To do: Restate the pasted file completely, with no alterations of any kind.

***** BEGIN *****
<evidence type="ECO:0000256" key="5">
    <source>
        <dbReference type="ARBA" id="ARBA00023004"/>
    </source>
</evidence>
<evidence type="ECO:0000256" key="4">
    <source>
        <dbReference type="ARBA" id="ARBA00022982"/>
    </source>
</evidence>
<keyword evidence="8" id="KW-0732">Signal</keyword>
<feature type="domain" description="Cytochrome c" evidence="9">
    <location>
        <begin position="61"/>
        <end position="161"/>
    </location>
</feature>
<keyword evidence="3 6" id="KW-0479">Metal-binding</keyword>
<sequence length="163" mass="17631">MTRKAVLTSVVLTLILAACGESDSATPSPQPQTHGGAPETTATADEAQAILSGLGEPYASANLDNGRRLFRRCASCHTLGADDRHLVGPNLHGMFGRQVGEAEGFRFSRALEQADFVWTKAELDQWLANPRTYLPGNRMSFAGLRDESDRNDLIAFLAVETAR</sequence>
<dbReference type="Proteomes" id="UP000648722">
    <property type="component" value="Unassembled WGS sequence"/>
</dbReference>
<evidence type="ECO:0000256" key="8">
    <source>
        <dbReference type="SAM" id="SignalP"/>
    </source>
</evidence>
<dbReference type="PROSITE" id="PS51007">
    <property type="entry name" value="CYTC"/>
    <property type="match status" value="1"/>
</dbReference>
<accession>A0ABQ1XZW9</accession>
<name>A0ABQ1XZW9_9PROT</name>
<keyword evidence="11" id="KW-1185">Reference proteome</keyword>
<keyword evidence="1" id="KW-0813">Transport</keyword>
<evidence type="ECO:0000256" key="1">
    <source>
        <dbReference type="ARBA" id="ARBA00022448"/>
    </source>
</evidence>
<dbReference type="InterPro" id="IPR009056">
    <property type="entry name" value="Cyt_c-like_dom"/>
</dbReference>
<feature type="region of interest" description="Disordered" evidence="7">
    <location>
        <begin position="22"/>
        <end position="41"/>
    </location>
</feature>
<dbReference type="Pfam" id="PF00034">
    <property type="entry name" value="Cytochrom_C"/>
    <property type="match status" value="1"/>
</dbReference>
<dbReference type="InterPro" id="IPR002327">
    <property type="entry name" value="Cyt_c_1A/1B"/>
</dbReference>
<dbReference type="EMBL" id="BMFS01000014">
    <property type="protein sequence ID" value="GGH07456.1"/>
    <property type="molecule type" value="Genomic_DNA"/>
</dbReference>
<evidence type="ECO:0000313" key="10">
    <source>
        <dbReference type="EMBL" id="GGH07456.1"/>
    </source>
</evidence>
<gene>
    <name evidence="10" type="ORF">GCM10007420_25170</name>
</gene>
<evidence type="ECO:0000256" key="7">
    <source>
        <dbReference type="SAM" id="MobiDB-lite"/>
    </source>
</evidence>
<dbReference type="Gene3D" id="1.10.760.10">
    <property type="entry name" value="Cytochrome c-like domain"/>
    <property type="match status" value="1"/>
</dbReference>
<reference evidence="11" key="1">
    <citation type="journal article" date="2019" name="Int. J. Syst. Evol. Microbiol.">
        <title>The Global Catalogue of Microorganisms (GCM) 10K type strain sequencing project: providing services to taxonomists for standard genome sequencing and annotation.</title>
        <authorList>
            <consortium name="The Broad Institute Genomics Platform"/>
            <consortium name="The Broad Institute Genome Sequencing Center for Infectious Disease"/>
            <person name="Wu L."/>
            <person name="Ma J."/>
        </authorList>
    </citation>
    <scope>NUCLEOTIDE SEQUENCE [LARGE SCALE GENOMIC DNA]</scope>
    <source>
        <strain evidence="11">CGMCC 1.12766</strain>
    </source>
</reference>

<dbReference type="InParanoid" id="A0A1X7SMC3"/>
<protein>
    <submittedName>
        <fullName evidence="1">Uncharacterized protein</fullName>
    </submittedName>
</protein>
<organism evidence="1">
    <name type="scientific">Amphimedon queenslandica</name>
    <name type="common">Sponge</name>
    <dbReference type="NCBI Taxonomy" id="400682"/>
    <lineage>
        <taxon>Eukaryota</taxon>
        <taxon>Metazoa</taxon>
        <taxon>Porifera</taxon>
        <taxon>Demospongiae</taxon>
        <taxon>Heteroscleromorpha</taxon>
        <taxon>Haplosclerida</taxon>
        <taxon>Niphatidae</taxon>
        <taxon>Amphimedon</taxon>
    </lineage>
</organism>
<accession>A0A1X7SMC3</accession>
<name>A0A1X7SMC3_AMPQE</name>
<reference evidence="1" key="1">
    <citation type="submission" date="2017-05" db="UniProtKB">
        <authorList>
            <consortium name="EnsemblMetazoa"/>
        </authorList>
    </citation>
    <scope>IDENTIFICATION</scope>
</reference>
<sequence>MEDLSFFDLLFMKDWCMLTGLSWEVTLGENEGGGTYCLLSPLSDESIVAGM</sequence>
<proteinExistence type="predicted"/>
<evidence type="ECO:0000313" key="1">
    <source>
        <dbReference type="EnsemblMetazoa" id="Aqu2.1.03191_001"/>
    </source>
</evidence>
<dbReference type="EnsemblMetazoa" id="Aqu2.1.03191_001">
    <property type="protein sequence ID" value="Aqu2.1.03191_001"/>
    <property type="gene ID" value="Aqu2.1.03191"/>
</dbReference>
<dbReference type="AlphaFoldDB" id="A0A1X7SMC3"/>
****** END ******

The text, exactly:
<evidence type="ECO:0000256" key="5">
    <source>
        <dbReference type="ARBA" id="ARBA00023004"/>
    </source>
</evidence>
<evidence type="ECO:0000256" key="4">
    <source>
        <dbReference type="ARBA" id="ARBA00022982"/>
    </source>
</evidence>
<keyword evidence="8" id="KW-0732">Signal</keyword>
<feature type="domain" description="Cytochrome c" evidence="9">
    <location>
        <begin position="61"/>
        <end position="161"/>
    </location>
</feature>
<keyword evidence="3 6" id="KW-0479">Metal-binding</keyword>
<sequence length="163" mass="17631">MTRKAVLTSVVLTLILAACGESDSATPSPQPQTHGGAPETTATADEAQAILSGLGEPYASANLDNGRRLFRRCASCHTLGADDRHLVGPNLHGMFGRQVGEAEGFRFSRALEQADFVWTKAELDQWLANPRTYLPGNRMSFAGLRDESDRNDLIAFLAVETAR</sequence>
<dbReference type="Proteomes" id="UP000648722">
    <property type="component" value="Unassembled WGS sequence"/>
</dbReference>
<evidence type="ECO:0000256" key="8">
    <source>
        <dbReference type="SAM" id="SignalP"/>
    </source>
</evidence>
<dbReference type="PROSITE" id="PS51007">
    <property type="entry name" value="CYTC"/>
    <property type="match status" value="1"/>
</dbReference>
<accession>A0ABQ1XZW9</accession>
<name>A0ABQ1XZW9_9PROT</name>
<keyword evidence="11" id="KW-1185">Reference proteome</keyword>
<keyword evidence="1" id="KW-0813">Transport</keyword>
<evidence type="ECO:0000256" key="1">
    <source>
        <dbReference type="ARBA" id="ARBA00022448"/>
    </source>
</evidence>
<dbReference type="InterPro" id="IPR009056">
    <property type="entry name" value="Cyt_c-like_dom"/>
</dbReference>
<feature type="region of interest" description="Disordered" evidence="7">
    <location>
        <begin position="22"/>
        <end position="41"/>
    </location>
</feature>
<dbReference type="Pfam" id="PF00034">
    <property type="entry name" value="Cytochrom_C"/>
    <property type="match status" value="1"/>
</dbReference>
<dbReference type="InterPro" id="IPR002327">
    <property type="entry name" value="Cyt_c_1A/1B"/>
</dbReference>
<dbReference type="EMBL" id="BMFS01000014">
    <property type="protein sequence ID" value="GGH07456.1"/>
    <property type="molecule type" value="Genomic_DNA"/>
</dbReference>
<evidence type="ECO:0000313" key="10">
    <source>
        <dbReference type="EMBL" id="GGH07456.1"/>
    </source>
</evidence>
<gene>
    <name evidence="10" type="ORF">GCM10007420_25170</name>
</gene>
<evidence type="ECO:0000256" key="7">
    <source>
        <dbReference type="SAM" id="MobiDB-lite"/>
    </source>
</evidence>
<dbReference type="Gene3D" id="1.10.760.10">
    <property type="entry name" value="Cytochrome c-like domain"/>
    <property type="match status" value="1"/>
</dbReference>
<reference evidence="11" key="1">
    <citation type="journal article" date="2019" name="Int. J. Syst. Evol. Microbiol.">
        <title>The Global Catalogue of Microorganisms (GCM) 10K type strain sequencing project: providing services to taxonomists for standard genome sequencing and annotation.</title>
        <authorList>
            <consortium name="The Broad Institute Genomics Platform"/>
            <consortium name="The Broad Institute Genome Sequencing Center for Infectious Disease"/>
            <person name="Wu L."/>
            <person name="Ma J."/>
        </authorList>
    </citation>
    <scope>NUCLEOTIDE SEQUENCE [LARGE SCALE GENOMIC DNA]</scope>
    <source>
        <strain evidence="11">CGMCC 1.12766</strain>
    </source>
</reference>

<dbReference type="InParanoid" id="A0A1X7SMC3"/>
<protein>
    <submittedName>
        <fullName evidence="1">Uncharacterized protein</fullName>
    </submittedName>
</protein>
<organism evidence="1">
    <name type="scientific">Amphimedon queenslandica</name>
    <name type="common">Sponge</name>
    <dbReference type="NCBI Taxonomy" id="400682"/>
    <lineage>
        <taxon>Eukaryota</taxon>
        <taxon>Metazoa</taxon>
        <taxon>Porifera</taxon>
        <taxon>Demospongiae</taxon>
        <taxon>Heteroscleromorpha</taxon>
        <taxon>Haplosclerida</taxon>
        <taxon>Niphatidae</taxon>
        <taxon>Amphimedon</taxon>
    </lineage>
</organism>
<accession>A0A1X7SMC3</accession>
<name>A0A1X7SMC3_AMPQE</name>
<reference evidence="1" key="1">
    <citation type="submission" date="2017-05" db="UniProtKB">
        <authorList>
            <consortium name="EnsemblMetazoa"/>
        </authorList>
    </citation>
    <scope>IDENTIFICATION</scope>
</reference>
<sequence>MEDLSFFDLLFMKDWCMLTGLSWEVTLGENEGGGTYCLLSPLSDESIVAGM</sequence>
<proteinExistence type="predicted"/>
<evidence type="ECO:0000313" key="1">
    <source>
        <dbReference type="EnsemblMetazoa" id="Aqu2.1.03191_001"/>
    </source>
</evidence>
<dbReference type="EnsemblMetazoa" id="Aqu2.1.03191_001">
    <property type="protein sequence ID" value="Aqu2.1.03191_001"/>
    <property type="gene ID" value="Aqu2.1.03191"/>
</dbReference>
<dbReference type="AlphaFoldDB" id="A0A1X7SMC3"/>